AMERICAN HOUSING RESCUE AND FORECLOSURE PREVENTION ACT OF 2008--CONTINUED -- (Senate - July 10, 2008)
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CHANGES IN THE TAX SYSTEM
Mr. GRASSLEY. Madam President, as the upcoming Presidential election approaches, we are learning more about changes each of the major candidates would make in our tax system.
Most of the attention in this regard is going to issues such as income tax rates, corporate tax rates, and the alternative minimum tax. These are very important parts of our Tax Code and do deserve the attention they are getting--particularly in a Presidential race--because then you have an opportunity not only to state your views but to educate the public about the complications of the Tax Code. This is what the public needs to know more about.
Now, my purpose for coming to the floor, too, is to discuss some of the lesser known parts of the Tax Code that are becoming part of the Presidential debate on taxes. Changes made in these areas can still make big differences in what citizens pay to the Government every year.
I am here to discuss what is termed the ``Pease limit,'' the overall limitation on itemized deductions. That name comes from a Member of Congress probably 20 years ago who thought up the term. Then the word ``PEP'' is a phaseout of personal exemptions. So we are talking about a part of the Tax Code that does things in a stealth way to make people pay higher marginal tax rates, even though the law would say that the marginal tax rate is only 35 percent--or in the case of Senator Obama's proposal, 39.6 percent. But yet when you put limitations in there and a phaseout of the personal exemption, you have a higher marginal tax rate, but it doesn't look very--it is not transparent.
So PEP and Pease were originally enacted by a Democratic Congress as a way of evading the first President Bush's refusal to raise the top statutory tax rate. By phasing out the personal exemption and itemized deductions for upper income taxpayers, the Democratic Congress was able to enact a kind of backdoor tax increase. However, in 2001, when I became chairman of the Senate Finance Committee, Congress reduced PEP and Pease in order to reduce taxpayer confusion and minimize inequalities based on a taxpayer's understanding of the law. But from my point of view, I figured if you are going to have a higher marginal tax rate, you should not camouflage them. You ought to simply say, instead of a 33 percent marginal tax rate, we are going to have 36 or 37 percent. Maybe for people who have income from subchapter S, it is even higher than that. Why not be honest with the taxpayers and say what the marginal tax rate is, instead of hiding it in this camouflaged way called PEP and Pease?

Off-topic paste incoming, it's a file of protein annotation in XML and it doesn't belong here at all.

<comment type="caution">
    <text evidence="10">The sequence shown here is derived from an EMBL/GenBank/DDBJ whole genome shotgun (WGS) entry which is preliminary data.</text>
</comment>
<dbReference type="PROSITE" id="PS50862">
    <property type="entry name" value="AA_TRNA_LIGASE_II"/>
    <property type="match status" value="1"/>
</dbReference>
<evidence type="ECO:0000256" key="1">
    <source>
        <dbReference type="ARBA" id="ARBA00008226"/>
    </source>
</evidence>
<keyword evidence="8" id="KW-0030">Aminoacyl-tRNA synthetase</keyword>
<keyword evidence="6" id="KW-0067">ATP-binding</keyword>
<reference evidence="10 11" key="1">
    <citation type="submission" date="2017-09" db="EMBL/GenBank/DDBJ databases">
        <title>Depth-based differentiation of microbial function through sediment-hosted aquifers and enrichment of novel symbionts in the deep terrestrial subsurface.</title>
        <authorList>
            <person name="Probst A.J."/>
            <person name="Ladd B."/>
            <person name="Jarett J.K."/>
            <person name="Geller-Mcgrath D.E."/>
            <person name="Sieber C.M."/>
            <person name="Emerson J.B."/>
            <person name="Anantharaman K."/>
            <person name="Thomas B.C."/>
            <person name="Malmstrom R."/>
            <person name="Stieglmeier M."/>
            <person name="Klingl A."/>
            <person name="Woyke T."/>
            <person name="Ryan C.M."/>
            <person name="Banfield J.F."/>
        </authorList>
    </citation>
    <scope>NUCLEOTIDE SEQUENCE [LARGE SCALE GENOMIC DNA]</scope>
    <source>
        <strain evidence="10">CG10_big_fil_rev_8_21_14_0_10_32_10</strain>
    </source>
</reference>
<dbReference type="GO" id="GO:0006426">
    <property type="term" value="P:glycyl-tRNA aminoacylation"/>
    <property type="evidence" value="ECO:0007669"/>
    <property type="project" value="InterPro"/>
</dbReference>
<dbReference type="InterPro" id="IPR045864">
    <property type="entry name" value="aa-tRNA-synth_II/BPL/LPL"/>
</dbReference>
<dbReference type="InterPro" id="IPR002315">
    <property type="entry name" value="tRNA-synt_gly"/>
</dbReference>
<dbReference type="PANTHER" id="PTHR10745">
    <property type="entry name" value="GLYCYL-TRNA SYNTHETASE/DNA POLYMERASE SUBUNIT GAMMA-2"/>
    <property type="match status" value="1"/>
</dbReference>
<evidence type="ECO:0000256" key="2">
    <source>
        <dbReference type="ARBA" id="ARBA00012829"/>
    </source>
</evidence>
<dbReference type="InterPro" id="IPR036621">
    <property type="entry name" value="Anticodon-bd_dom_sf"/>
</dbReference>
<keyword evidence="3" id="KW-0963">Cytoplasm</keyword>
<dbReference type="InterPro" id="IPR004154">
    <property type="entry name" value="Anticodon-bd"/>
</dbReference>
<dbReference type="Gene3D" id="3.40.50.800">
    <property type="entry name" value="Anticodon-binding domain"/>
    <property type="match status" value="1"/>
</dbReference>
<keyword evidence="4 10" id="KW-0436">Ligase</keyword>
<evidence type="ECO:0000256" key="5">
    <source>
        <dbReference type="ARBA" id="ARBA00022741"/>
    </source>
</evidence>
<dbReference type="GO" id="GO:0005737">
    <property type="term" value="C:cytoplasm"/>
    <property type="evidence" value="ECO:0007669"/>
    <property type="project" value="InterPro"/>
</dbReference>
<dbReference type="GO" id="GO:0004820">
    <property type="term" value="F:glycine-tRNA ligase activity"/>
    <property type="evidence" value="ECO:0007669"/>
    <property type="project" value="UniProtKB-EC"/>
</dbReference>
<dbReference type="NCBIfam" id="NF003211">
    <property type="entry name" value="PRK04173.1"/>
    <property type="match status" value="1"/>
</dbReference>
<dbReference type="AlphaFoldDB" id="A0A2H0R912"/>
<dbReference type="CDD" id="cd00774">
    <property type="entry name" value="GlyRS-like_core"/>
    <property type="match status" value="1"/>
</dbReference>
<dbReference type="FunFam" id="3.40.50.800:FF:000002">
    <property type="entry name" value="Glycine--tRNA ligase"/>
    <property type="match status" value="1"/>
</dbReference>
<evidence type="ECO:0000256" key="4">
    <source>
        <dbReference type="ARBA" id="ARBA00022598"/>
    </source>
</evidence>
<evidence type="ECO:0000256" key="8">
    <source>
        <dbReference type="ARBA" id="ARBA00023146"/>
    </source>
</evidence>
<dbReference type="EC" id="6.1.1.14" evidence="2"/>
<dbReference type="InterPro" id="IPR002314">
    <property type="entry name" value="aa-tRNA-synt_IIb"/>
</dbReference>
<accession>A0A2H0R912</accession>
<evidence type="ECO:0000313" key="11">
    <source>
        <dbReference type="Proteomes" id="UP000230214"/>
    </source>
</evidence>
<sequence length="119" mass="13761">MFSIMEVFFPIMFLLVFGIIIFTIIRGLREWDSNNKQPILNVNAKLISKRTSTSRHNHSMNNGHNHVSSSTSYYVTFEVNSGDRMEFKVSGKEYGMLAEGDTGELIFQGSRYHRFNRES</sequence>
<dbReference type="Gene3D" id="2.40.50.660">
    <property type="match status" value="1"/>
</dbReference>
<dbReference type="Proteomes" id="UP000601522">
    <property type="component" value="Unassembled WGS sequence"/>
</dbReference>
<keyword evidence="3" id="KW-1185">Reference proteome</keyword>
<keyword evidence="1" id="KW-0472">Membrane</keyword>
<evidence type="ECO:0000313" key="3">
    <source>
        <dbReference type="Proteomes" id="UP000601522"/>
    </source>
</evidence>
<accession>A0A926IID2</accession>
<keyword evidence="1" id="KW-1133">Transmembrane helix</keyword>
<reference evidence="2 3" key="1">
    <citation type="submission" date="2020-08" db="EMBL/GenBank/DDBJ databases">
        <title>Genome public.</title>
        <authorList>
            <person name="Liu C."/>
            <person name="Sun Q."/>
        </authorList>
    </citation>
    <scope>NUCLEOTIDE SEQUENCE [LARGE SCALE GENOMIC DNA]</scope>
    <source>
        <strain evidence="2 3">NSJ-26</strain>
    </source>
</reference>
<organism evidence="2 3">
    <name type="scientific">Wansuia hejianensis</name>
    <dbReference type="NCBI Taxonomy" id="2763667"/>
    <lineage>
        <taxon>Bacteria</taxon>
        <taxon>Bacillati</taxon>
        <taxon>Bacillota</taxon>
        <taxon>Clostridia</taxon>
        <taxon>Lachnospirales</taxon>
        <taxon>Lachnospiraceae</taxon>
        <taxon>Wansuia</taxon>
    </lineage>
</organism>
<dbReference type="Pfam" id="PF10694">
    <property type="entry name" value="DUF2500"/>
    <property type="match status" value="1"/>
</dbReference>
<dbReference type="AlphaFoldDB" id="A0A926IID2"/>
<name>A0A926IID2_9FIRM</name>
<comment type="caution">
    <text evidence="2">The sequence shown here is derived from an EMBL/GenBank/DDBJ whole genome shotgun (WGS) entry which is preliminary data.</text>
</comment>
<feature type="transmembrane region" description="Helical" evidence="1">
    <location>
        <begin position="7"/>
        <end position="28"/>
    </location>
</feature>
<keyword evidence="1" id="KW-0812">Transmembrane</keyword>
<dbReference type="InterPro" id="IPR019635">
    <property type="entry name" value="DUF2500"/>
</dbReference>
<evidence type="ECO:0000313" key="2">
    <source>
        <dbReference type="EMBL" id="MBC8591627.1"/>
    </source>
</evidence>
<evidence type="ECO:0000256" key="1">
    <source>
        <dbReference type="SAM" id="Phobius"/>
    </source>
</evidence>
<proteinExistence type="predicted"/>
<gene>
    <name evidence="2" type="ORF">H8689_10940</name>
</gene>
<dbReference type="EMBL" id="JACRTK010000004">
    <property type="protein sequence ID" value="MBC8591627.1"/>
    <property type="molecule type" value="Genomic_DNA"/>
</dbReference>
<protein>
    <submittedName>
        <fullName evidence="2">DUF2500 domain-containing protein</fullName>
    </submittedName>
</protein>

That bipartisan simplification was done at the recommendation of the nonpartisan Committee on Taxation to get around a principle that was put in place--or that recommendation was carried out by the nonpartisan Joint Tax Committee because we ought to be very transparent in our tax laws.
Despite this, those who see more Government spending as the solution to all the problems are desperate to seize more money from the American taxpayers.
We are hearing rumors of let's go back to camouflage. The junior Senator from Illinois would need more money to fund all the promises he is making. Restoring the phaseouts for itemized deductions and personal exemptions seems a likely source of some of that money. In discussing the tax proposals of the likely Democratic nominee, I am referring to a publication titled ``A Preliminary Analysis of the 2008 Presidential Candidates' Tax Plans.'' This was prepared by an organization called the Tax Policy Center. The Tax Policy Center is a joint venture of the Urban Institute and the Brookings Institution, both well-respected think tanks.